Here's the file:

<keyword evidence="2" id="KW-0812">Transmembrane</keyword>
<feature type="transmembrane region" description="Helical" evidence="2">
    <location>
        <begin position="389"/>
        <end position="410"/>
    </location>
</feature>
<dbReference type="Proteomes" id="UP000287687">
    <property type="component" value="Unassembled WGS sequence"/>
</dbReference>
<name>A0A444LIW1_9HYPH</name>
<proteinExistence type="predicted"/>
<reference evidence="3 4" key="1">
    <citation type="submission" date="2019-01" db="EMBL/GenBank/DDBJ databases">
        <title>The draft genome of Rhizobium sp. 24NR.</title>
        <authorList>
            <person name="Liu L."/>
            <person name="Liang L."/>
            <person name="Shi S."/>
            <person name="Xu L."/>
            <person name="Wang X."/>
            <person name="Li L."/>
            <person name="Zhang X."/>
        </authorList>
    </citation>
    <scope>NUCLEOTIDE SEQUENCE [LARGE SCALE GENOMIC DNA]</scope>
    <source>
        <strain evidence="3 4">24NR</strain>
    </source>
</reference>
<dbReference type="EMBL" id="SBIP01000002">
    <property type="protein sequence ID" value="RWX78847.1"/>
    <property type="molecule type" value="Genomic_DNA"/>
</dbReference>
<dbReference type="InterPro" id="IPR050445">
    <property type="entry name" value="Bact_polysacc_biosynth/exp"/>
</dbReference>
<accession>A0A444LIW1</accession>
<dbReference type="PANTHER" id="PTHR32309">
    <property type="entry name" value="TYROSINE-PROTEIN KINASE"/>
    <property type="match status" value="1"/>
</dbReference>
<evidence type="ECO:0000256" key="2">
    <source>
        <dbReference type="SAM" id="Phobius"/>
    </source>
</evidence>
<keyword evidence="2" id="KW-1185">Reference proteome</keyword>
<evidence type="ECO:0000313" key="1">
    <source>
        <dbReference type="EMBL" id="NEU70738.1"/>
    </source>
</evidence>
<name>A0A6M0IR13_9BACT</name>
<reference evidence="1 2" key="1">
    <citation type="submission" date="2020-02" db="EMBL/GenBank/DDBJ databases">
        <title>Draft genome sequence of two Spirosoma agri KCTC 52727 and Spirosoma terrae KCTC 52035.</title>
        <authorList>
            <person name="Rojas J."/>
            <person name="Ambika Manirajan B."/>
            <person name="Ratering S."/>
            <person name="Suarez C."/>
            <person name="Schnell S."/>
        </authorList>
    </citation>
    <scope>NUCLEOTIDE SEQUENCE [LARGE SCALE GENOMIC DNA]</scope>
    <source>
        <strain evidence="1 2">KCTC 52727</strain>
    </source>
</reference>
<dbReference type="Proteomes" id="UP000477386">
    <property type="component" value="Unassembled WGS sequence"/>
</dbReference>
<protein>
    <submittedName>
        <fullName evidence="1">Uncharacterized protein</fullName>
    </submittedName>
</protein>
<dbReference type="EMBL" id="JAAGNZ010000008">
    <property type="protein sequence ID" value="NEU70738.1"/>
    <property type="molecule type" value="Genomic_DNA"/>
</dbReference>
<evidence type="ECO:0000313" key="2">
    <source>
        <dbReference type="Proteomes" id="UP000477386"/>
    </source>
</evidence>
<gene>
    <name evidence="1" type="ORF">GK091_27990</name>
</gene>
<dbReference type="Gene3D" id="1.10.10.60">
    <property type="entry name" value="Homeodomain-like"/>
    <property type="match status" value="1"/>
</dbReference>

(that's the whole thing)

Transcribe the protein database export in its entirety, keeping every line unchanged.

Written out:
<keyword evidence="2" id="KW-0812">Transmembrane</keyword>
<feature type="transmembrane region" description="Helical" evidence="2">
    <location>
        <begin position="389"/>
        <end position="410"/>
    </location>
</feature>
<dbReference type="Proteomes" id="UP000287687">
    <property type="component" value="Unassembled WGS sequence"/>
</dbReference>
<name>A0A444LIW1_9HYPH</name>
<proteinExistence type="predicted"/>
<reference evidence="3 4" key="1">
    <citation type="submission" date="2019-01" db="EMBL/GenBank/DDBJ databases">
        <title>The draft genome of Rhizobium sp. 24NR.</title>
        <authorList>
            <person name="Liu L."/>
            <person name="Liang L."/>
            <person name="Shi S."/>
            <person name="Xu L."/>
            <person name="Wang X."/>
            <person name="Li L."/>
            <person name="Zhang X."/>
        </authorList>
    </citation>
    <scope>NUCLEOTIDE SEQUENCE [LARGE SCALE GENOMIC DNA]</scope>
    <source>
        <strain evidence="3 4">24NR</strain>
    </source>
</reference>
<dbReference type="EMBL" id="SBIP01000002">
    <property type="protein sequence ID" value="RWX78847.1"/>
    <property type="molecule type" value="Genomic_DNA"/>
</dbReference>
<dbReference type="InterPro" id="IPR050445">
    <property type="entry name" value="Bact_polysacc_biosynth/exp"/>
</dbReference>
<accession>A0A444LIW1</accession>
<dbReference type="PANTHER" id="PTHR32309">
    <property type="entry name" value="TYROSINE-PROTEIN KINASE"/>
    <property type="match status" value="1"/>
</dbReference>
<evidence type="ECO:0000256" key="2">
    <source>
        <dbReference type="SAM" id="Phobius"/>
    </source>
</evidence>
<keyword evidence="2" id="KW-1185">Reference proteome</keyword>
<evidence type="ECO:0000313" key="1">
    <source>
        <dbReference type="EMBL" id="NEU70738.1"/>
    </source>
</evidence>
<name>A0A6M0IR13_9BACT</name>
<reference evidence="1 2" key="1">
    <citation type="submission" date="2020-02" db="EMBL/GenBank/DDBJ databases">
        <title>Draft genome sequence of two Spirosoma agri KCTC 52727 and Spirosoma terrae KCTC 52035.</title>
        <authorList>
            <person name="Rojas J."/>
            <person name="Ambika Manirajan B."/>
            <person name="Ratering S."/>
            <person name="Suarez C."/>
            <person name="Schnell S."/>
        </authorList>
    </citation>
    <scope>NUCLEOTIDE SEQUENCE [LARGE SCALE GENOMIC DNA]</scope>
    <source>
        <strain evidence="1 2">KCTC 52727</strain>
    </source>
</reference>
<dbReference type="Proteomes" id="UP000477386">
    <property type="component" value="Unassembled WGS sequence"/>
</dbReference>
<protein>
    <submittedName>
        <fullName evidence="1">Uncharacterized protein</fullName>
    </submittedName>
</protein>
<dbReference type="EMBL" id="JAAGNZ010000008">
    <property type="protein sequence ID" value="NEU70738.1"/>
    <property type="molecule type" value="Genomic_DNA"/>
</dbReference>
<evidence type="ECO:0000313" key="2">
    <source>
        <dbReference type="Proteomes" id="UP000477386"/>
    </source>
</evidence>
<gene>
    <name evidence="1" type="ORF">GK091_27990</name>
</gene>
<dbReference type="Gene3D" id="1.10.10.60">
    <property type="entry name" value="Homeodomain-like"/>
    <property type="match status" value="1"/>
</dbReference>